Willie Cole


Colors of the Orixás

Willie Cole was born in Somerville, New Jersey, in 1955; he lives in Mine Hill, New Jersey. Cole arrived in Salvador, Brazil, on May 15, 1999, overlapping with Janine Antoni and Tunga. He chose to collaborate with about three hundred children and teenagers from Casa de Cultura, Modaxé, and Opaxé.

Cole has been interested in the persistence of West African culture in the Americas for many years. Since the late 1980s, he has created sculptures and installations in which he explores the formal, personal, and social meanings of ordinary domestic objects—especially abandoned household objects, such as irons, ironing boards, hair dryers, doors, and shoes. By transforming these objects, he reveals how aspects of the historical experience of African Americans continue to resonate in everyday life in the present. One of his most important works is an installation entitled The Elegba Principle (1995), which is dedicated to Elegba, also known as Exu, the Candomblé orixá (deity) who functions as the guardian of doorways, streets, and crossroads. Excited by the fact that the educators of Projeto Axé strongly support the teaching of African cultures, Cole developed a project in which he worked with children ranging in age from about ten to about sixteen from three of Axé's units to create a series of monumental works of art in the form of Candomblé orixá necklaces, traditionally worn by adherents in the color of the orixá being worshipped. The project's purpose was to deepen the children's knowledge of and respect for the African roots of Candomblé.

During the first phase, Cole showed images of his work to the children and discussed it with them. Then he showed them an actual orixá necklace and asked them to guess how many beads it was composed of (over five hundred). He next told the children that each unit was going to make a necklace as large as their classroom, which would then be displayed in the exhibition at the Museu de Arte Moderna da Bahia. Each unit chose the orixá to whom their necklace would be dedicated: Casa de Cultura made a blue and white necklace for Oxóssi (male orixá associated with the forests and hunting), Modaxé made a gold one for Oxum (female orixá associated with love and beauty), and Opaxé made a multicolored one for Ibeji (child orixás associated with birth, who are the protectors of children).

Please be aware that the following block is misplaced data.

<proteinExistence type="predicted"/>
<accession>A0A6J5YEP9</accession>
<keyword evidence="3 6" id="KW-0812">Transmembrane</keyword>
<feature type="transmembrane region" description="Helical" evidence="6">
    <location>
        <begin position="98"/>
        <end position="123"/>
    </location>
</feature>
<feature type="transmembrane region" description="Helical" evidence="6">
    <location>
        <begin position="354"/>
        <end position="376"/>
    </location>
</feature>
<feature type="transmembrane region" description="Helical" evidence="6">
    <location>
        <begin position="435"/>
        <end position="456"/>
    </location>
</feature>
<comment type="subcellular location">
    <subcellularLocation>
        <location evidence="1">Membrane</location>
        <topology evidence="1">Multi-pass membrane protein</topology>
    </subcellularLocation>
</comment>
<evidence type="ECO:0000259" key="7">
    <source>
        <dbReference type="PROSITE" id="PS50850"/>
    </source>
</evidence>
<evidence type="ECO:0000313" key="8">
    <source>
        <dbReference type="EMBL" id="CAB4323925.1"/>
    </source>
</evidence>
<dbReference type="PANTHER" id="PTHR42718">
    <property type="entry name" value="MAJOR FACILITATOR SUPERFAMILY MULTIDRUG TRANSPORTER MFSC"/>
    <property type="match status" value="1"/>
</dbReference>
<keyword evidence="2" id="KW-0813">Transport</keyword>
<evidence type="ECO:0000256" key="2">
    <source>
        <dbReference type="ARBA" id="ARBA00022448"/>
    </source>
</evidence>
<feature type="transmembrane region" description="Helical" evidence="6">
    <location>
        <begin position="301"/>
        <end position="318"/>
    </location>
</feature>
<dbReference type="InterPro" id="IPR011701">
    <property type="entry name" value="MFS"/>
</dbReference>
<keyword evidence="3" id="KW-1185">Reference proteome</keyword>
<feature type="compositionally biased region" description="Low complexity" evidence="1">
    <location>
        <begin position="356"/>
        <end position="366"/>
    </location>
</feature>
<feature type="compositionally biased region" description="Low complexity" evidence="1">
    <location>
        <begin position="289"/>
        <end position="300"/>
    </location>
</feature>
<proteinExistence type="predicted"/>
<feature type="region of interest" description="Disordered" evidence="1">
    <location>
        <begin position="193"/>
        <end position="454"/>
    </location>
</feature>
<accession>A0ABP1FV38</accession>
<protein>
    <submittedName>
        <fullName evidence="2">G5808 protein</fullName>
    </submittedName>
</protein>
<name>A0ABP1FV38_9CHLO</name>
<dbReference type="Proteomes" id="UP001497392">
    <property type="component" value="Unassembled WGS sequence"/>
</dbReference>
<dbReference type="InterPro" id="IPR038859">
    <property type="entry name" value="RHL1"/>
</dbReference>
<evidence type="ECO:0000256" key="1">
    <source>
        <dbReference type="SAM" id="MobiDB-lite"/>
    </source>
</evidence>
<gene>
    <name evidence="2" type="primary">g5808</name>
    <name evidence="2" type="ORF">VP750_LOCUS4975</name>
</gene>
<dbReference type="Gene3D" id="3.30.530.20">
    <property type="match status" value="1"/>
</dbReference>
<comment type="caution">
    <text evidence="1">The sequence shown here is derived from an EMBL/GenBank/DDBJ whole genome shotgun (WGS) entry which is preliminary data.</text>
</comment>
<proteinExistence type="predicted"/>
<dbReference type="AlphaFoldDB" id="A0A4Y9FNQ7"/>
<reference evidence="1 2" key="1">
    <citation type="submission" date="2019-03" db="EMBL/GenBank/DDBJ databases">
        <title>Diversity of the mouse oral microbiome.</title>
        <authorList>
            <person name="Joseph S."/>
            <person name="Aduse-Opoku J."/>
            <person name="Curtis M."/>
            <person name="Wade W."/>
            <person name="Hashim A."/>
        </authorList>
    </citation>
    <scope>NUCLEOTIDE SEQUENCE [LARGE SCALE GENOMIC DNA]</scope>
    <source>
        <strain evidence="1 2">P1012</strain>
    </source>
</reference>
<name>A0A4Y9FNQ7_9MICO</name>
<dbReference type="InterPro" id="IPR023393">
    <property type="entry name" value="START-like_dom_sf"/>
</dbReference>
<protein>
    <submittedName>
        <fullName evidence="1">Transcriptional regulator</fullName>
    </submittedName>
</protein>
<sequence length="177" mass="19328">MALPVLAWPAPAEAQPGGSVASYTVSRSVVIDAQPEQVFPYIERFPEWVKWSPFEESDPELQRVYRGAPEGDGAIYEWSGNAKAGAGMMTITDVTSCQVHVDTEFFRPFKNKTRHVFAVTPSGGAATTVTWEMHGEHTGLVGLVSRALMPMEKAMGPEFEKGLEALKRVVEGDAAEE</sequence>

The children made the necklaces by inflating balloons, covering them with papier mâché, painting the shells, punching holes in the balloons, and then stringing the shells together to form the necklaces. Each child made three to six balloons. At times the process was intensely chaotic, as Cole sought to guide sixty children at a time, the vast majority of whom became gleefully distracted when they discovered the fun of popping the balloons. Although only one of the necklaces was completed by the time he had to return to the United States, the educators of Axé supervised the completion of the others. This project raised many questions from several of the children's parents, who were not necessarily Candomblé adherents, but Catholics or evangelical Protestants, who felt uncomfortable with their children working on a project that was seemingly proselytizing one religion over others. Consequently, Axé asked Alberto Pita, an educator and Candomblé adherent, to speak to all the units about Cole's project in the context of Afro-Brazilian culture. This episode revealed some of the cross-cultural complexities of what it means to be an African-identified black person today.

As a resident of a predominantly white community in a society in which the contributions of African culture to mainstream society are typically undervalued and even ignored, Cole was very moved by the visibility of African culture in Salvador. He was struck by the number of people he saw wearing T-shirts with such slogans as, "I am Proud to Be Negro" (in Portuguese, the word negro does not have a negative connotation, but the same sense as the word black in English) and by the sight of statues of the orixás in the parks. And he remembers being pleasantly shocked by seeing Candomblé ceremonies being practiced in public by large numbers of people, since in the United States, they are almost always held in private for a select few. He was perhaps most moved when he saw the young children of the Canteiro dos Desejos (The Flower Bed of Desires) performing a play about Yemanjá (female orixá associated with the sea), an experience that brought him to tears.